YDU: Remind Me That I’m Not Alone


Why didn’t you tell me that I would need my friends more than ever?  As much as the Leo in me would like to believe my wonderful friends think about me every day, I am a realist. It just doesn’t happen.

Everyone has daily obligations that keep them laser-focused on their own lives; i.e. work, family, school. Just because my husband boarded a plane to an undisclosed location for six months doesn’t mean I expect our friends to drop everything and step into his role as handyman, grass-mower and creepy-noise-investigator.

It would be too much to ask anyone to keep such an eagle eye on me–especially non-military friends who don’t fully grasp the disruption and chaos that follows the departure of a service member for an extended period of time. Murphy’s Law of Deployment is a long-standing joke at our house.

This is the life of a military spouse. We embrace it grudgingly but with pride and dignity – most of the time.

Yet there is a stark period of adjustment going from a “we” to a “me,” even for the most seasoned Homefront Warrior. Everything becomes a solo event. Spousal interaction is reduced to pixilated, time-delayed video chats in the middle of the night – if we’re lucky – and “The Story of Us” becomes a chronicle of emails, pictures and videos in a vain attempt to keep our spouse engaged as a key character.

Everything is a constant reminder that we are alone. We miss our spouse. We miss having someone to talk to and do things with that don’t revolve around work, laundry and naptime.

We need you, Friend, more than ever.

But you are busy with your own life and we don’t like to interrupt or be a nuisance, so we won’t reach out to you. We don’t want to disturb your family time or be a third wheel on your date night. We don’t want to crash your Girls Night Out or invite ourselves over for a dinner.

We don’t want to burden you with our tears, our fears or our moments of insanity, but we need you to care. We need you to pry and ask questions and really listen to our answers. We need you to drop by with a box of pizza and a bottle of wine on a Friday night for girl talk and gossip. We need you to call just to say hello, be a sounding board or just invite us out for coffee.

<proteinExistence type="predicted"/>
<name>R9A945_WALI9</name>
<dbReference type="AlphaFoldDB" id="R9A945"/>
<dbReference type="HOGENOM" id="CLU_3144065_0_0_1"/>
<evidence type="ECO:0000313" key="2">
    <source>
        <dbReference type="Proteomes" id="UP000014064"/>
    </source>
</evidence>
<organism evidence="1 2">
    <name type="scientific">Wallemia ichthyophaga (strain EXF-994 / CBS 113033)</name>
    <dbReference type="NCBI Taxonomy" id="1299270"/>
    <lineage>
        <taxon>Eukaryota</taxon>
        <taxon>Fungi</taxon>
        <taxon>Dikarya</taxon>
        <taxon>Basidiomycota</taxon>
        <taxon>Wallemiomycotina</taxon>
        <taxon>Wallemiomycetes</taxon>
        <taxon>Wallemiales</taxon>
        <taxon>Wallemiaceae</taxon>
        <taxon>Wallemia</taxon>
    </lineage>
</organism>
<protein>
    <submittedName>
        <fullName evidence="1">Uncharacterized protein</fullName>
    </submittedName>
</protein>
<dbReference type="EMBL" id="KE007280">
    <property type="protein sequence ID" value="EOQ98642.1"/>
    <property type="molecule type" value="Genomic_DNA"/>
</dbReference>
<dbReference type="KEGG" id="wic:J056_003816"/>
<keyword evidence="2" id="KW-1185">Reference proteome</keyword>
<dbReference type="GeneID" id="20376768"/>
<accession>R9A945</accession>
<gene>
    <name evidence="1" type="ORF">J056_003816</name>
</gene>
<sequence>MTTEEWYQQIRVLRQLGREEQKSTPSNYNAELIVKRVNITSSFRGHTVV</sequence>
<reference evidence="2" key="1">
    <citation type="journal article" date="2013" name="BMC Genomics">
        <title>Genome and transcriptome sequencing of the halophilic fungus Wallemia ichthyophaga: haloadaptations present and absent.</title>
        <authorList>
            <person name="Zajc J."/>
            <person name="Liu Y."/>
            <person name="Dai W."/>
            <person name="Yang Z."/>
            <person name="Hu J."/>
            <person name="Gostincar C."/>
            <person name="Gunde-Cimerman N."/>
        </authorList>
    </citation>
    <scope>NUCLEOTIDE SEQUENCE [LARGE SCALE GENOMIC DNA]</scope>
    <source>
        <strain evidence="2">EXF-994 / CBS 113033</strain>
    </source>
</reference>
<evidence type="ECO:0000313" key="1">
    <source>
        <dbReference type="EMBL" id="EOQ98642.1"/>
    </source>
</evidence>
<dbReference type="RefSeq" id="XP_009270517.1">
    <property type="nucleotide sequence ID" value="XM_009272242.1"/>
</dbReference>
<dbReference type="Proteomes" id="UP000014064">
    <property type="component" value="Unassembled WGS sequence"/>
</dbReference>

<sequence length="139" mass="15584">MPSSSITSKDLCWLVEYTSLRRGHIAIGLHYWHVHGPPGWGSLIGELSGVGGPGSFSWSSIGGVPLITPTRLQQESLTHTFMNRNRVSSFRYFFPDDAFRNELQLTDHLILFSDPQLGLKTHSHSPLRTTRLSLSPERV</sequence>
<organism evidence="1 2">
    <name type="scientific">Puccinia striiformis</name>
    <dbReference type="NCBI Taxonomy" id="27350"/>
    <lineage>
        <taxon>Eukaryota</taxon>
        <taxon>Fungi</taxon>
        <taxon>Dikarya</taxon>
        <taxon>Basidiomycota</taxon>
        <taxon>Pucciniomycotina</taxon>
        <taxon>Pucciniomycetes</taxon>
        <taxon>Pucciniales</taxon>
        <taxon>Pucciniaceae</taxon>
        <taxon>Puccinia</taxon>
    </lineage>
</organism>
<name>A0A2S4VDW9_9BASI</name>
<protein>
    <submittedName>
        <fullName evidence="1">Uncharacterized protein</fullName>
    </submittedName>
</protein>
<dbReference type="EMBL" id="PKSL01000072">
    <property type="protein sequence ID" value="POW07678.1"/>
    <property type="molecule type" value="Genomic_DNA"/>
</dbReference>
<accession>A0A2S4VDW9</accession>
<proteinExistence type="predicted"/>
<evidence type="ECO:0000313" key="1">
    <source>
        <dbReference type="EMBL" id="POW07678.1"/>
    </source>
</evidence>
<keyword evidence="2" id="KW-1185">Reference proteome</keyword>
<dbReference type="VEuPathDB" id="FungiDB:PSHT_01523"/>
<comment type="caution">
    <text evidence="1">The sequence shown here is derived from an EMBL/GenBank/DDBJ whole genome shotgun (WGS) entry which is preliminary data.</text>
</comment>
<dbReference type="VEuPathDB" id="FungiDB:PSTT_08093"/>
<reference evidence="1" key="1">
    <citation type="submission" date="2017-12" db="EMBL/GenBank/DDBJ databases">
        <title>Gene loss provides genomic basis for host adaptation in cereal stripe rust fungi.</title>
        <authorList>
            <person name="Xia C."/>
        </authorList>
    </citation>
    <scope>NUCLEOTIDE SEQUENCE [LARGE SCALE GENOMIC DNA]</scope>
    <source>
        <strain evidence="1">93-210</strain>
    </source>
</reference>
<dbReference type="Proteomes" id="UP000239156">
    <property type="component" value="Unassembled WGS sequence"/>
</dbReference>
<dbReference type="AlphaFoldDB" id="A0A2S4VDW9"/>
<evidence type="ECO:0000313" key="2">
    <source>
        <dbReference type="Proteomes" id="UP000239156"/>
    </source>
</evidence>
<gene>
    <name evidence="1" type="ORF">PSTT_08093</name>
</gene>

We are not invisible. “We” are temporarily a “me,” and I need you to remind me that I am not alone.

Chrystal is a published romance author, dedicated USAF wife and mother of four: two teenagers, a ‘tween and a toddler.  She is a Florida native working full time in the midwest for a major aerospace company as an affordability specialist and project manager.  She’s a firm believer that everyone is responsible for their own happiness and life is what you make it, which somehow makes her perfect for military spouse life. 

About the Author

Why Didn't You Tell Me
Why Didn’t You Tell Me is a weekly feature that gives our readers a space to tell their own story. If you have a story for us, please submit using the contact button above. All stories must be original and unpublished.

4 Comments on "YDU: Remind Me That I’m Not Alone"

  1. revolutionaryvj | April 25, 2013 at 9:55 am |

    Chrystal…this is beautifully written and it really resonated with me.

    During the first couple of deployments, I can't tell you how many times I felt this…how much I wished a friend would pick up the phone and check on me. But as I've gotten older I've realized, that just like we often have to ask for help to change a flat tire or replace a toilet flange, sometimes we have to be brave enough to ask for help from our friends when we are feeling alone.

    I remember thinking, "I shouldn't have to ask them to check up on me," or "don't they realize how hard things are for me right now and I really need someone to talk to?" But looking back, what I have come to realize is that because we are so often the strong, tough, I-can-conquer-any-challenge-that-comes-my-way types, people will simply assume that we're doing just fine, that we eat deployment struggles for breakfast.

    So, don't be afraid to pick up the phone and call a friend and ask for some company. Non-military friends may not realize what it's like…and how will the ever understand if you don't share it with them?

    One thing I did learn to do, was reach out to my support network before hubby left. and ask them to check in on me periodically to make sure I was still breathing and not going completely crazy! And I learned to plan regular outings with friends or family so that I knew there would be a built in, face-to-face opportunity to lean on or reach out to those who cared about me.

    I think the loneliness really is the hardest part of a deployment for a spouse..thanks for reminding us that we are not alone…in spirit or in feeling this way. :)

Comments are closed.